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Two years ago my physique was something completely different. I was weighing in at 90+ kilos, and I could barely run a slow 5k.
Leaving the summer of 2018 behind I had just come home from my first mountain trips, one of them being the ascent of Kebnekaise, the highest mountain in Sweden. Reaching the peak was extremely hard work. And to this day it’s probably still the hardest thing I’ve ever done.
Getting back home I set up some goals. I was 25 years old, and told myself that if I focused I could train myself to athlete fitness. Not because I wanted to be fit per se, but because I had found something to love. The mountains.
I bought the book Training for Alpinism, and read it cover to cover.
The goal itself was never to get in athlete shape. It was the new found passion that drove me, so I figured I had to set some mountain goals along the road to both reward myself and stay focused.
I planned the year so that every second month or so I would have something to look forward to, so that I would get a small reward for my training every now and then. Since I don’t live in close to proximity to any mountains, one important part of these rewards was also accumilating experience in mountain terrain in various conditions.
Trougout the first year I’ve experienced autumn and winter storms, warm days with fall-trough 1,5m snow, tired legs after long days and headache from long days in the mountain sun.
Concluding the year cycle I set up one big goal for the year. First years goal being ascending Mont Blanc solo. Using visualization (seeing myself climbing the mountain) I stayed focused when the alarm woke me up at 5 AM to go for a run.
Following is an example of what the year cycle would look like.
Training + Mountain trip
Training +Mountain trip
- November – December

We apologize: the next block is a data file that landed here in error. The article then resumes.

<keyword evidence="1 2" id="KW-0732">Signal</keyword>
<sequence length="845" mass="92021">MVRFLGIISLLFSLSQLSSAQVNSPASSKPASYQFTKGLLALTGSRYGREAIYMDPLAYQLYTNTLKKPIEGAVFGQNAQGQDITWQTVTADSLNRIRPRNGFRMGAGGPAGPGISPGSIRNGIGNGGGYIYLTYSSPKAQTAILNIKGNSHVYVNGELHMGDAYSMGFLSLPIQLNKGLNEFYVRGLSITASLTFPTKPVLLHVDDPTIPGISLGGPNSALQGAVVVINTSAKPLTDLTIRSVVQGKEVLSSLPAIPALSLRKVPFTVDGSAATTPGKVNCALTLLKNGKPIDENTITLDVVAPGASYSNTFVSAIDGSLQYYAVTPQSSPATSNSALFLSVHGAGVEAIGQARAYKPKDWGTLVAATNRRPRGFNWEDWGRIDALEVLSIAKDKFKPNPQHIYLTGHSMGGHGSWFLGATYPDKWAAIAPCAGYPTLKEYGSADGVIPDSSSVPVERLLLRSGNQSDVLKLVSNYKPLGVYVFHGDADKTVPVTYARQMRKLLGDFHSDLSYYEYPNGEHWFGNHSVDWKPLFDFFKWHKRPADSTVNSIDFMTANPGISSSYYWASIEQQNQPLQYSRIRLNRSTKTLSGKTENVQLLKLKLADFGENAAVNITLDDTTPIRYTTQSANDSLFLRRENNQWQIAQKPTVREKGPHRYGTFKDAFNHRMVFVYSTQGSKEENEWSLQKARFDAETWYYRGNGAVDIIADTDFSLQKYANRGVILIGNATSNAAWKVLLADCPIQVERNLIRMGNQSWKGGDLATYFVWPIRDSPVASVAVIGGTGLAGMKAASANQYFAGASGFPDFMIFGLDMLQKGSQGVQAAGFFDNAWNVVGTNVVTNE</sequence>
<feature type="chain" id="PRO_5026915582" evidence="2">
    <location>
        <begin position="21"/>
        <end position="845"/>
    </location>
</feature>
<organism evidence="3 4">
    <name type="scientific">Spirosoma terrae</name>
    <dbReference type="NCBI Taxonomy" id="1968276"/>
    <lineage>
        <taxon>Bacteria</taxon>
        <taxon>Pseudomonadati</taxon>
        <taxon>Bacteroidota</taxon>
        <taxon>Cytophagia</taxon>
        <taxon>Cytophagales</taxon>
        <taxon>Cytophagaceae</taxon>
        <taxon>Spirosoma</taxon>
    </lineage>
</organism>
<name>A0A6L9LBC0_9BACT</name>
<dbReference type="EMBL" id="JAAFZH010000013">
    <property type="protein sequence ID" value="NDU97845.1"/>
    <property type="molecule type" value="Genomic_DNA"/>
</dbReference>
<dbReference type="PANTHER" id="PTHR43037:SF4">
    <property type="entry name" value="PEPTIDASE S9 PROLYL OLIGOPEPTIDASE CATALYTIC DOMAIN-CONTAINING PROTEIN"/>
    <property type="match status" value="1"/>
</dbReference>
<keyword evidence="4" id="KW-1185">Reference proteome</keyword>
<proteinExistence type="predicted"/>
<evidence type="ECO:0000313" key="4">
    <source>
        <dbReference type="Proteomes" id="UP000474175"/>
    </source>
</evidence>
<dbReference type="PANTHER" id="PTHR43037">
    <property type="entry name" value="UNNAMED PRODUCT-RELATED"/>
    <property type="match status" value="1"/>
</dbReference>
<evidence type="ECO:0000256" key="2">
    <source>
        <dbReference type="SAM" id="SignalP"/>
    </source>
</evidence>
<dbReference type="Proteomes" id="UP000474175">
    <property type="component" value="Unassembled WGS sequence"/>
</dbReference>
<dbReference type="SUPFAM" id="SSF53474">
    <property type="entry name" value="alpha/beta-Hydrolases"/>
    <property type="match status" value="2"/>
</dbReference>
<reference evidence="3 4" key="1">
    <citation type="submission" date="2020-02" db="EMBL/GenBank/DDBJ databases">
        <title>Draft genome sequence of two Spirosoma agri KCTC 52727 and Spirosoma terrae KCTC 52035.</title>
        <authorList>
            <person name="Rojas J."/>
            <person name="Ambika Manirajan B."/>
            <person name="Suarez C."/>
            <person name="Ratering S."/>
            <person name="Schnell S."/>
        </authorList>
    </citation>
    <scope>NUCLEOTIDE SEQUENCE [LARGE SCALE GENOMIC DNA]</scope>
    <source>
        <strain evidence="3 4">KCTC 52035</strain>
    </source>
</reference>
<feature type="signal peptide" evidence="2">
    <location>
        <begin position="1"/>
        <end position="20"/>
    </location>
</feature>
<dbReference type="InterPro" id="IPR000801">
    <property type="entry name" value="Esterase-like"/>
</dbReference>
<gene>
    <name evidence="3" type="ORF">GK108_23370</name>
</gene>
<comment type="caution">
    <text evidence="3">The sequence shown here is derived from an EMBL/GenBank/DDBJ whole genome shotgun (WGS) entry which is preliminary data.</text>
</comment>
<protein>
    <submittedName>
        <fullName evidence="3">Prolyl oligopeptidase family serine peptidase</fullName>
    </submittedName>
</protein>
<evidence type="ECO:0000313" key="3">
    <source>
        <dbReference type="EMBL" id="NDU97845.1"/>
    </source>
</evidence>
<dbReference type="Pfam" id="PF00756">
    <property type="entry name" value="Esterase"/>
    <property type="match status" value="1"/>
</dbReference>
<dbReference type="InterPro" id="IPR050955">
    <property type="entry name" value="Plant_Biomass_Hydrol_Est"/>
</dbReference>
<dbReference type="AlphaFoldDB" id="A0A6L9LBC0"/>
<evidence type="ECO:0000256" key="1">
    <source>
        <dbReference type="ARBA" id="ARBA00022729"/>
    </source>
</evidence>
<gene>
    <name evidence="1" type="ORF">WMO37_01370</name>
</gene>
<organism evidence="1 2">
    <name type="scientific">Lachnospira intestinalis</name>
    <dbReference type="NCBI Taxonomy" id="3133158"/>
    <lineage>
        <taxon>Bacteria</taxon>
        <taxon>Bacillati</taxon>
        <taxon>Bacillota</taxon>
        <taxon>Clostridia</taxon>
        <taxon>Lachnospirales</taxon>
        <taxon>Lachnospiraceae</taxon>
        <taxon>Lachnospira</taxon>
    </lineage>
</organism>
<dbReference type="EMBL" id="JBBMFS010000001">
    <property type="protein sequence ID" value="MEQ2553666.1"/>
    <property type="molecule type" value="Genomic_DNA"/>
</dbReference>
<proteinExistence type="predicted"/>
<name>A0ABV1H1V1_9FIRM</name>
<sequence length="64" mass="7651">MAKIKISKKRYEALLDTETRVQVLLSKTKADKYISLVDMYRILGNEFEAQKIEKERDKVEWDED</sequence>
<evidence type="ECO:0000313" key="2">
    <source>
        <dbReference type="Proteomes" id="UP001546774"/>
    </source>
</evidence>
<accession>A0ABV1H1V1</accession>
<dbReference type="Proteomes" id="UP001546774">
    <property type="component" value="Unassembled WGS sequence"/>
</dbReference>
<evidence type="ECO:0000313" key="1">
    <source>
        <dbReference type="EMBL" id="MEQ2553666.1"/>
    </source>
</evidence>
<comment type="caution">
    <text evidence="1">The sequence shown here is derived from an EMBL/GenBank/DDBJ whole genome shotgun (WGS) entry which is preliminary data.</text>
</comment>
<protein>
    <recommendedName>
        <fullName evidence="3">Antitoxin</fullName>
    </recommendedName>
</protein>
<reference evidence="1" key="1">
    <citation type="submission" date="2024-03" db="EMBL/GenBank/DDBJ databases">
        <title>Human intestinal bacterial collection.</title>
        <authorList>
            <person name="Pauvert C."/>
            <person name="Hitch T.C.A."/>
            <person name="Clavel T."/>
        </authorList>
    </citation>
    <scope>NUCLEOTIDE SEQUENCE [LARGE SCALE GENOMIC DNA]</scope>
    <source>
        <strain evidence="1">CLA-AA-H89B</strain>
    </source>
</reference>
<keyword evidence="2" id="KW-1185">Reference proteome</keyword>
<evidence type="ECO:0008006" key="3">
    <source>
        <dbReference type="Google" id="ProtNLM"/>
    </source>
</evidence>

Training + Mountain snowshoe trip
Training + Mountain ski trip
Training + Mountain trip
- June – July
Swedish mountaineering trip + The Alps including Mont Blanc ascent
Everyone who has hauled their backpack up a mountain knows how good it feels when you leave the pack on the ground. The same goes for my extra carried bodyweight. I’m 177cm tall, and weighed 90+ kgs at the start of my training.
The biggest change in my everyday diet I did was to cut back on alcohol and eating out dinners. Forcing myself to cook more and consuming less calories trough the occational beer lead to great results when combining it with an week by week increased training workload. During my rest weeks when the training volume was lower I lowered my calorie intake to lose some extra weight. Now, two years later I’m stable at 73 kgs.
On this blog I will go in to further details of my training regiments and share my tips and different experiences including hiccups along the road. But I will try to give you a brief summary of my training programme.
First and foremost I knew that I wanted to ascend mountains, and not only that, I wanted to climb mountains, reffered to as alpinism. My two week spots were my shortness of breath, my cardiorespatory and cardiovascular system, and also my non-existent climbing experience.
After reading training for alpinism I knew what I had to do. I had to start running more, and get more uphill training to strenghten my cardio, and I had to start climbing to learn how to climb and handle equipment.
So I did just that. During my first year I ran 30-60km per week, and climbed 2-3 times per week, including dry-tooling, trad climbing and indoor climbing. I went to my local ski-slope to get uphill training, did step ups, stair master sessions and I went to the gym at least two times a week to do a strenght session including weighted pull ups, a wide range of core and back strenght excercises and leg strenght.
Concluding one year and over 400 hours of training I was ready to ascend Mont blanc.